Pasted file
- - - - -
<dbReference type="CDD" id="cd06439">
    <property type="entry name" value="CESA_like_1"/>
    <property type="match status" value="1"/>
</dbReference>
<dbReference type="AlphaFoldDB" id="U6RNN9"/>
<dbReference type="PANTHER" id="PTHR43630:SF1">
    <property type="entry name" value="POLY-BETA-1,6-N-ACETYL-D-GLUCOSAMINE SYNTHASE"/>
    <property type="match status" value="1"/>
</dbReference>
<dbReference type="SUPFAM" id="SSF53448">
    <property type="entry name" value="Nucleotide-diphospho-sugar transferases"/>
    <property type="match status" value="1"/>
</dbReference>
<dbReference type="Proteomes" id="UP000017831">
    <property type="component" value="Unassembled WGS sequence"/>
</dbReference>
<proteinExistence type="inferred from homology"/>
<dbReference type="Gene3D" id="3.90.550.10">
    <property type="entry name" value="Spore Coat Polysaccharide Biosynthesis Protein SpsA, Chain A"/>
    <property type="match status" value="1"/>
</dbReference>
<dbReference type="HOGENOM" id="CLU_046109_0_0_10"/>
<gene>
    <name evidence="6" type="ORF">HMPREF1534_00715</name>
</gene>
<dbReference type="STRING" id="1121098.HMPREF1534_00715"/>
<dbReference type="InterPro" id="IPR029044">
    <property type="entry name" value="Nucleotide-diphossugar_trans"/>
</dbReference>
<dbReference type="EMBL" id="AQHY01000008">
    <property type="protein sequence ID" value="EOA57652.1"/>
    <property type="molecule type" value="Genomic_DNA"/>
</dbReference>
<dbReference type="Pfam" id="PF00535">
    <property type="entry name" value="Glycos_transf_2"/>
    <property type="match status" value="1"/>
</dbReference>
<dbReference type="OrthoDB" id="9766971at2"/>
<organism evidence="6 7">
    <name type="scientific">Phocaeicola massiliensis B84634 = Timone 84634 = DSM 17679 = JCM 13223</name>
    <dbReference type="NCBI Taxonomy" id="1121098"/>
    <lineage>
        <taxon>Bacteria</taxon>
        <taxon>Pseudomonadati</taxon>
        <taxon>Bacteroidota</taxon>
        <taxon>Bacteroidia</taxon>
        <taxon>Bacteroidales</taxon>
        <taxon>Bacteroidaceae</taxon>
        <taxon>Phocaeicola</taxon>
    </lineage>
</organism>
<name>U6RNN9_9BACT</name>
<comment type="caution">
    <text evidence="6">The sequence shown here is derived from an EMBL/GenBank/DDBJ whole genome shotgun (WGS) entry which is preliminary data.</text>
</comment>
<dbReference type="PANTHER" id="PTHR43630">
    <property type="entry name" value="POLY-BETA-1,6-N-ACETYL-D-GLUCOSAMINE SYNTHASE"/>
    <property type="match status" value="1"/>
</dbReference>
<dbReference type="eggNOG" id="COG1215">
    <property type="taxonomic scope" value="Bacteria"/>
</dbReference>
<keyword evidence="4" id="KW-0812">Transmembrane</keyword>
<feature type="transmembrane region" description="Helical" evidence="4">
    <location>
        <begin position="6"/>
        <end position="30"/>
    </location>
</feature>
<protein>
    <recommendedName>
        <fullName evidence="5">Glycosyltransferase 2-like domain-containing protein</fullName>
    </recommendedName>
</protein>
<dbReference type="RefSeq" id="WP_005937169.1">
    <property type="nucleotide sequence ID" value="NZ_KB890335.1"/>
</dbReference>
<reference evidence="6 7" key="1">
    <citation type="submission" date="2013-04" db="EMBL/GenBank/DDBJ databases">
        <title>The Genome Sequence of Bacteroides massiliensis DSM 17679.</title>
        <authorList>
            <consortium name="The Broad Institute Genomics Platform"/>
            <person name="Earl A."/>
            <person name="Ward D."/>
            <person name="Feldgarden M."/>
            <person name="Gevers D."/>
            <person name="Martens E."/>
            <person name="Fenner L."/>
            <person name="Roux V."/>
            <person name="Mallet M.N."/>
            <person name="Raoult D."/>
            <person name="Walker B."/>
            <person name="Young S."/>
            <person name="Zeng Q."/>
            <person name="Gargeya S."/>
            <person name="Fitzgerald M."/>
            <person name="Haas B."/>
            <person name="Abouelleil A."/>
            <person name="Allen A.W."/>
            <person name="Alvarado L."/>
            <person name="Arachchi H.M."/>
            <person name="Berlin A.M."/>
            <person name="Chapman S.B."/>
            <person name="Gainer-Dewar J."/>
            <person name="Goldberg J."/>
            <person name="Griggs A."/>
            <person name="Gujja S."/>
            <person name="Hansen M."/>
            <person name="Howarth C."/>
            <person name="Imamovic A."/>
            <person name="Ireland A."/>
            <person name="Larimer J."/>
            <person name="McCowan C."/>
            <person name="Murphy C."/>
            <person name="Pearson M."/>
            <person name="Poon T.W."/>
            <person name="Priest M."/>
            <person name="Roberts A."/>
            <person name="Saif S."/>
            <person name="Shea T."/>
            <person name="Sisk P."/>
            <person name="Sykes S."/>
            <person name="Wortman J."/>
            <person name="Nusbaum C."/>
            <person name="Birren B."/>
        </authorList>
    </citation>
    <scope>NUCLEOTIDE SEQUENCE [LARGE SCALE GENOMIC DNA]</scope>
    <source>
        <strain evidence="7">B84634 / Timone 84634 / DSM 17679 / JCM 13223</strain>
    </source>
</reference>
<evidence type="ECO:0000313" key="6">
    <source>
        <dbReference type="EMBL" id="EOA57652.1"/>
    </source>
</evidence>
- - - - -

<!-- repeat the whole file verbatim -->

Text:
<dbReference type="CDD" id="cd06439">
    <property type="entry name" value="CESA_like_1"/>
    <property type="match status" value="1"/>
</dbReference>
<dbReference type="AlphaFoldDB" id="U6RNN9"/>
<dbReference type="PANTHER" id="PTHR43630:SF1">
    <property type="entry name" value="POLY-BETA-1,6-N-ACETYL-D-GLUCOSAMINE SYNTHASE"/>
    <property type="match status" value="1"/>
</dbReference>
<dbReference type="SUPFAM" id="SSF53448">
    <property type="entry name" value="Nucleotide-diphospho-sugar transferases"/>
    <property type="match status" value="1"/>
</dbReference>
<dbReference type="Proteomes" id="UP000017831">
    <property type="component" value="Unassembled WGS sequence"/>
</dbReference>
<proteinExistence type="inferred from homology"/>
<dbReference type="Gene3D" id="3.90.550.10">
    <property type="entry name" value="Spore Coat Polysaccharide Biosynthesis Protein SpsA, Chain A"/>
    <property type="match status" value="1"/>
</dbReference>
<dbReference type="HOGENOM" id="CLU_046109_0_0_10"/>
<gene>
    <name evidence="6" type="ORF">HMPREF1534_00715</name>
</gene>
<dbReference type="STRING" id="1121098.HMPREF1534_00715"/>
<dbReference type="InterPro" id="IPR029044">
    <property type="entry name" value="Nucleotide-diphossugar_trans"/>
</dbReference>
<dbReference type="EMBL" id="AQHY01000008">
    <property type="protein sequence ID" value="EOA57652.1"/>
    <property type="molecule type" value="Genomic_DNA"/>
</dbReference>
<dbReference type="Pfam" id="PF00535">
    <property type="entry name" value="Glycos_transf_2"/>
    <property type="match status" value="1"/>
</dbReference>
<dbReference type="OrthoDB" id="9766971at2"/>
<organism evidence="6 7">
    <name type="scientific">Phocaeicola massiliensis B84634 = Timone 84634 = DSM 17679 = JCM 13223</name>
    <dbReference type="NCBI Taxonomy" id="1121098"/>
    <lineage>
        <taxon>Bacteria</taxon>
        <taxon>Pseudomonadati</taxon>
        <taxon>Bacteroidota</taxon>
        <taxon>Bacteroidia</taxon>
        <taxon>Bacteroidales</taxon>
        <taxon>Bacteroidaceae</taxon>
        <taxon>Phocaeicola</taxon>
    </lineage>
</organism>
<name>U6RNN9_9BACT</name>
<comment type="caution">
    <text evidence="6">The sequence shown here is derived from an EMBL/GenBank/DDBJ whole genome shotgun (WGS) entry which is preliminary data.</text>
</comment>
<dbReference type="PANTHER" id="PTHR43630">
    <property type="entry name" value="POLY-BETA-1,6-N-ACETYL-D-GLUCOSAMINE SYNTHASE"/>
    <property type="match status" value="1"/>
</dbReference>
<dbReference type="eggNOG" id="COG1215">
    <property type="taxonomic scope" value="Bacteria"/>
</dbReference>
<keyword evidence="4" id="KW-0812">Transmembrane</keyword>
<feature type="transmembrane region" description="Helical" evidence="4">
    <location>
        <begin position="6"/>
        <end position="30"/>
    </location>
</feature>
<protein>
    <recommendedName>
        <fullName evidence="5">Glycosyltransferase 2-like domain-containing protein</fullName>
    </recommendedName>
</protein>
<dbReference type="RefSeq" id="WP_005937169.1">
    <property type="nucleotide sequence ID" value="NZ_KB890335.1"/>
</dbReference>
<reference evidence="6 7" key="1">
    <citation type="submission" date="2013-04" db="EMBL/GenBank/DDBJ databases">
        <title>The Genome Sequence of Bacteroides massiliensis DSM 17679.</title>
        <authorList>
            <consortium name="The Broad Institute Genomics Platform"/>
            <person name="Earl A."/>
            <person name="Ward D."/>
            <person name="Feldgarden M."/>
            <person name="Gevers D."/>
            <person name="Martens E."/>
            <person name="Fenner L."/>
            <person name="Roux V."/>
            <person name="Mallet M.N."/>
            <person name="Raoult D."/>
            <person name="Walker B."/>
            <person name="Young S."/>
            <person name="Zeng Q."/>
            <person name="Gargeya S."/>
            <person name="Fitzgerald M."/>
            <person name="Haas B."/>
            <person name="Abouelleil A."/>
            <person name="Allen A.W."/>
            <person name="Alvarado L."/>
            <person name="Arachchi H.M."/>
            <person name="Berlin A.M."/>
            <person name="Chapman S.B."/>
            <person name="Gainer-Dewar J."/>
            <person name="Goldberg J."/>
            <person name="Griggs A."/>
            <person name="Gujja S."/>
            <person name="Hansen M."/>
            <person name="Howarth C."/>
            <person name="Imamovic A."/>
            <person name="Ireland A."/>
            <person name="Larimer J."/>
            <person name="McCowan C."/>
            <person name="Murphy C."/>
            <person name="Pearson M."/>
            <person name="Poon T.W."/>
            <person name="Priest M."/>
            <person name="Roberts A."/>
            <person name="Saif S."/>
            <person name="Shea T."/>
            <person name="Sisk P."/>
            <person name="Sykes S."/>
            <person name="Wortman J."/>
            <person name="Nusbaum C."/>
            <person name="Birren B."/>
        </authorList>
    </citation>
    <scope>NUCLEOTIDE SEQUENCE [LARGE SCALE GENOMIC DNA]</scope>
    <source>
        <strain evidence="7">B84634 / Timone 84634 / DSM 17679 / JCM 13223</strain>
    </source>
</reference>
<evidence type="ECO:0000313" key="6">
    <source>
        <dbReference type="EMBL" id="EOA57652.1"/>
    </source>
</evidence>